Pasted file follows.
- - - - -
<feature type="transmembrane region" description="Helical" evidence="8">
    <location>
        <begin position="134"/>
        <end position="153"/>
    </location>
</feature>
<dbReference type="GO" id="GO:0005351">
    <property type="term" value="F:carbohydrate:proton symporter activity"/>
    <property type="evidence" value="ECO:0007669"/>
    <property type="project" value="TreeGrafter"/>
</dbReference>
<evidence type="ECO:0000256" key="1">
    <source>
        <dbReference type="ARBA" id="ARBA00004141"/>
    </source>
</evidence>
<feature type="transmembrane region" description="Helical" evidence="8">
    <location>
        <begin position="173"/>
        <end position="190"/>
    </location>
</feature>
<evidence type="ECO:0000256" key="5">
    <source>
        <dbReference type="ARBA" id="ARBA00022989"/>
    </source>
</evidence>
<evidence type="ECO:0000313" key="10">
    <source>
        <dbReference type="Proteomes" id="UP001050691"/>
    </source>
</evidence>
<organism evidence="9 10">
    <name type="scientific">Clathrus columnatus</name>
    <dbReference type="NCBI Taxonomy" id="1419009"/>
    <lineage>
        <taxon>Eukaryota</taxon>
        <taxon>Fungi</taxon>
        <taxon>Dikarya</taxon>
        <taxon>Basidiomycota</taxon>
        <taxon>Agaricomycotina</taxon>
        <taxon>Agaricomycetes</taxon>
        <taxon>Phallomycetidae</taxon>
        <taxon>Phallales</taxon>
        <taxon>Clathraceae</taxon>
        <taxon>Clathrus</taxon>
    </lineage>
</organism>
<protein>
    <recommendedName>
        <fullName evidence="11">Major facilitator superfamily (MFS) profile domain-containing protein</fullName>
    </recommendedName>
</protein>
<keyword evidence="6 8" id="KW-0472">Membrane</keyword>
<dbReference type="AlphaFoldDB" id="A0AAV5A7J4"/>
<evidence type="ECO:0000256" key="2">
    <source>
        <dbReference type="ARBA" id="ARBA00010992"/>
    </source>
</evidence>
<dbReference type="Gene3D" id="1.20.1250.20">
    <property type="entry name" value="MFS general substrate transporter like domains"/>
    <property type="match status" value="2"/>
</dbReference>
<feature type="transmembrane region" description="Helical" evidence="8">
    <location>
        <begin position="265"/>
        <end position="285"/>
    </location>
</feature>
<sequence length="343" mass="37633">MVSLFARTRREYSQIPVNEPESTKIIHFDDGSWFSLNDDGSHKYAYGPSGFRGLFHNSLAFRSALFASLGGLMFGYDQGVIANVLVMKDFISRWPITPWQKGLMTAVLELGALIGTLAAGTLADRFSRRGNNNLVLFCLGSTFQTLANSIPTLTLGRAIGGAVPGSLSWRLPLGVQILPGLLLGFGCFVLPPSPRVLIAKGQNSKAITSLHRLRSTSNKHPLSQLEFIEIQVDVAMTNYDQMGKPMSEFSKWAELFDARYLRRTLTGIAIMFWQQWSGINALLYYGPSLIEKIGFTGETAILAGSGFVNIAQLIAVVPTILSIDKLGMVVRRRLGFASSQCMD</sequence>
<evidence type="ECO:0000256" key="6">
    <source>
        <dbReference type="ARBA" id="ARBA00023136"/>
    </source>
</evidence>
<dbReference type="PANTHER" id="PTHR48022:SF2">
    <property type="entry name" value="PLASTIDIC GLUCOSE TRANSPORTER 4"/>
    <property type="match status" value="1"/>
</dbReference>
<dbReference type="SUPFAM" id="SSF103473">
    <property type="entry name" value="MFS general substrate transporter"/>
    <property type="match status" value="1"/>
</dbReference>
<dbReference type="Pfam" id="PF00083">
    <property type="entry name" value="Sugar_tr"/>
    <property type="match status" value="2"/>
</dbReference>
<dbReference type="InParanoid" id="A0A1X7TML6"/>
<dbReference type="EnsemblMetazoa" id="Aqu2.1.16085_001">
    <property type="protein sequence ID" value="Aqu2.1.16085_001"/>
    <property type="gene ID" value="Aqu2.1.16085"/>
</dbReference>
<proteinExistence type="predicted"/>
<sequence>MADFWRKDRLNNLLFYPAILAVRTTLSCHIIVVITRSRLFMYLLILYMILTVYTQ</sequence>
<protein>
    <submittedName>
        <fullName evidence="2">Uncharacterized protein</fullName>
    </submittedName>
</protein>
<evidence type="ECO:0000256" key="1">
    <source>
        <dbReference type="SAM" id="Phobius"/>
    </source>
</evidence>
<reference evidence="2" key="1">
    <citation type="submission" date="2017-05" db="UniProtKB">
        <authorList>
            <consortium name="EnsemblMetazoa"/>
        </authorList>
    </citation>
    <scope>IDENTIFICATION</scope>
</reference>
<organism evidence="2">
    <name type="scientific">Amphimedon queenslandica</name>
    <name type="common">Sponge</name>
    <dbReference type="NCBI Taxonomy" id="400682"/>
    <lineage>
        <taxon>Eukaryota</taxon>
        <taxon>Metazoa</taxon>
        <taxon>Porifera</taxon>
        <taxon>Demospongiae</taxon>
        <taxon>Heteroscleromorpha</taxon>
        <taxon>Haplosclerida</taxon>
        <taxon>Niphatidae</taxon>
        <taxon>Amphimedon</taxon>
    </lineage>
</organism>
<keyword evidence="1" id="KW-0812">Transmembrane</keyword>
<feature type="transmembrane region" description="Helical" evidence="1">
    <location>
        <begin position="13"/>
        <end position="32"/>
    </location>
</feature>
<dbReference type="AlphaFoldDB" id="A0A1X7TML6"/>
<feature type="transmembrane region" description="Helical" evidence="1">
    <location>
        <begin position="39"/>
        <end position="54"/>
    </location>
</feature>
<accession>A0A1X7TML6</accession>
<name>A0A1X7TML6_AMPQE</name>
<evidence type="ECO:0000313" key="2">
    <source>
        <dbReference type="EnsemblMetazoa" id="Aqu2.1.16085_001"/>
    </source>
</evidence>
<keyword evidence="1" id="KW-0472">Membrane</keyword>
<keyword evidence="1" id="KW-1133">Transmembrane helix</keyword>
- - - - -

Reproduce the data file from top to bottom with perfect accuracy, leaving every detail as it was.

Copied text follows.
<feature type="transmembrane region" description="Helical" evidence="8">
    <location>
        <begin position="134"/>
        <end position="153"/>
    </location>
</feature>
<dbReference type="GO" id="GO:0005351">
    <property type="term" value="F:carbohydrate:proton symporter activity"/>
    <property type="evidence" value="ECO:0007669"/>
    <property type="project" value="TreeGrafter"/>
</dbReference>
<evidence type="ECO:0000256" key="1">
    <source>
        <dbReference type="ARBA" id="ARBA00004141"/>
    </source>
</evidence>
<feature type="transmembrane region" description="Helical" evidence="8">
    <location>
        <begin position="173"/>
        <end position="190"/>
    </location>
</feature>
<evidence type="ECO:0000256" key="5">
    <source>
        <dbReference type="ARBA" id="ARBA00022989"/>
    </source>
</evidence>
<evidence type="ECO:0000313" key="10">
    <source>
        <dbReference type="Proteomes" id="UP001050691"/>
    </source>
</evidence>
<organism evidence="9 10">
    <name type="scientific">Clathrus columnatus</name>
    <dbReference type="NCBI Taxonomy" id="1419009"/>
    <lineage>
        <taxon>Eukaryota</taxon>
        <taxon>Fungi</taxon>
        <taxon>Dikarya</taxon>
        <taxon>Basidiomycota</taxon>
        <taxon>Agaricomycotina</taxon>
        <taxon>Agaricomycetes</taxon>
        <taxon>Phallomycetidae</taxon>
        <taxon>Phallales</taxon>
        <taxon>Clathraceae</taxon>
        <taxon>Clathrus</taxon>
    </lineage>
</organism>
<protein>
    <recommendedName>
        <fullName evidence="11">Major facilitator superfamily (MFS) profile domain-containing protein</fullName>
    </recommendedName>
</protein>
<keyword evidence="6 8" id="KW-0472">Membrane</keyword>
<dbReference type="AlphaFoldDB" id="A0AAV5A7J4"/>
<evidence type="ECO:0000256" key="2">
    <source>
        <dbReference type="ARBA" id="ARBA00010992"/>
    </source>
</evidence>
<dbReference type="Gene3D" id="1.20.1250.20">
    <property type="entry name" value="MFS general substrate transporter like domains"/>
    <property type="match status" value="2"/>
</dbReference>
<feature type="transmembrane region" description="Helical" evidence="8">
    <location>
        <begin position="265"/>
        <end position="285"/>
    </location>
</feature>
<sequence length="343" mass="37633">MVSLFARTRREYSQIPVNEPESTKIIHFDDGSWFSLNDDGSHKYAYGPSGFRGLFHNSLAFRSALFASLGGLMFGYDQGVIANVLVMKDFISRWPITPWQKGLMTAVLELGALIGTLAAGTLADRFSRRGNNNLVLFCLGSTFQTLANSIPTLTLGRAIGGAVPGSLSWRLPLGVQILPGLLLGFGCFVLPPSPRVLIAKGQNSKAITSLHRLRSTSNKHPLSQLEFIEIQVDVAMTNYDQMGKPMSEFSKWAELFDARYLRRTLTGIAIMFWQQWSGINALLYYGPSLIEKIGFTGETAILAGSGFVNIAQLIAVVPTILSIDKLGMVVRRRLGFASSQCMD</sequence>
<evidence type="ECO:0000256" key="6">
    <source>
        <dbReference type="ARBA" id="ARBA00023136"/>
    </source>
</evidence>
<dbReference type="PANTHER" id="PTHR48022:SF2">
    <property type="entry name" value="PLASTIDIC GLUCOSE TRANSPORTER 4"/>
    <property type="match status" value="1"/>
</dbReference>
<dbReference type="SUPFAM" id="SSF103473">
    <property type="entry name" value="MFS general substrate transporter"/>
    <property type="match status" value="1"/>
</dbReference>
<dbReference type="Pfam" id="PF00083">
    <property type="entry name" value="Sugar_tr"/>
    <property type="match status" value="2"/>
</dbReference>
<dbReference type="InParanoid" id="A0A1X7TML6"/>
<dbReference type="EnsemblMetazoa" id="Aqu2.1.16085_001">
    <property type="protein sequence ID" value="Aqu2.1.16085_001"/>
    <property type="gene ID" value="Aqu2.1.16085"/>
</dbReference>
<proteinExistence type="predicted"/>
<sequence>MADFWRKDRLNNLLFYPAILAVRTTLSCHIIVVITRSRLFMYLLILYMILTVYTQ</sequence>
<protein>
    <submittedName>
        <fullName evidence="2">Uncharacterized protein</fullName>
    </submittedName>
</protein>
<evidence type="ECO:0000256" key="1">
    <source>
        <dbReference type="SAM" id="Phobius"/>
    </source>
</evidence>
<reference evidence="2" key="1">
    <citation type="submission" date="2017-05" db="UniProtKB">
        <authorList>
            <consortium name="EnsemblMetazoa"/>
        </authorList>
    </citation>
    <scope>IDENTIFICATION</scope>
</reference>
<organism evidence="2">
    <name type="scientific">Amphimedon queenslandica</name>
    <name type="common">Sponge</name>
    <dbReference type="NCBI Taxonomy" id="400682"/>
    <lineage>
        <taxon>Eukaryota</taxon>
        <taxon>Metazoa</taxon>
        <taxon>Porifera</taxon>
        <taxon>Demospongiae</taxon>
        <taxon>Heteroscleromorpha</taxon>
        <taxon>Haplosclerida</taxon>
        <taxon>Niphatidae</taxon>
        <taxon>Amphimedon</taxon>
    </lineage>
</organism>
<keyword evidence="1" id="KW-0812">Transmembrane</keyword>
<feature type="transmembrane region" description="Helical" evidence="1">
    <location>
        <begin position="13"/>
        <end position="32"/>
    </location>
</feature>
<dbReference type="AlphaFoldDB" id="A0A1X7TML6"/>
<feature type="transmembrane region" description="Helical" evidence="1">
    <location>
        <begin position="39"/>
        <end position="54"/>
    </location>
</feature>
<accession>A0A1X7TML6</accession>
<name>A0A1X7TML6_AMPQE</name>
<evidence type="ECO:0000313" key="2">
    <source>
        <dbReference type="EnsemblMetazoa" id="Aqu2.1.16085_001"/>
    </source>
</evidence>
<keyword evidence="1" id="KW-0472">Membrane</keyword>
<keyword evidence="1" id="KW-1133">Transmembrane helix</keyword>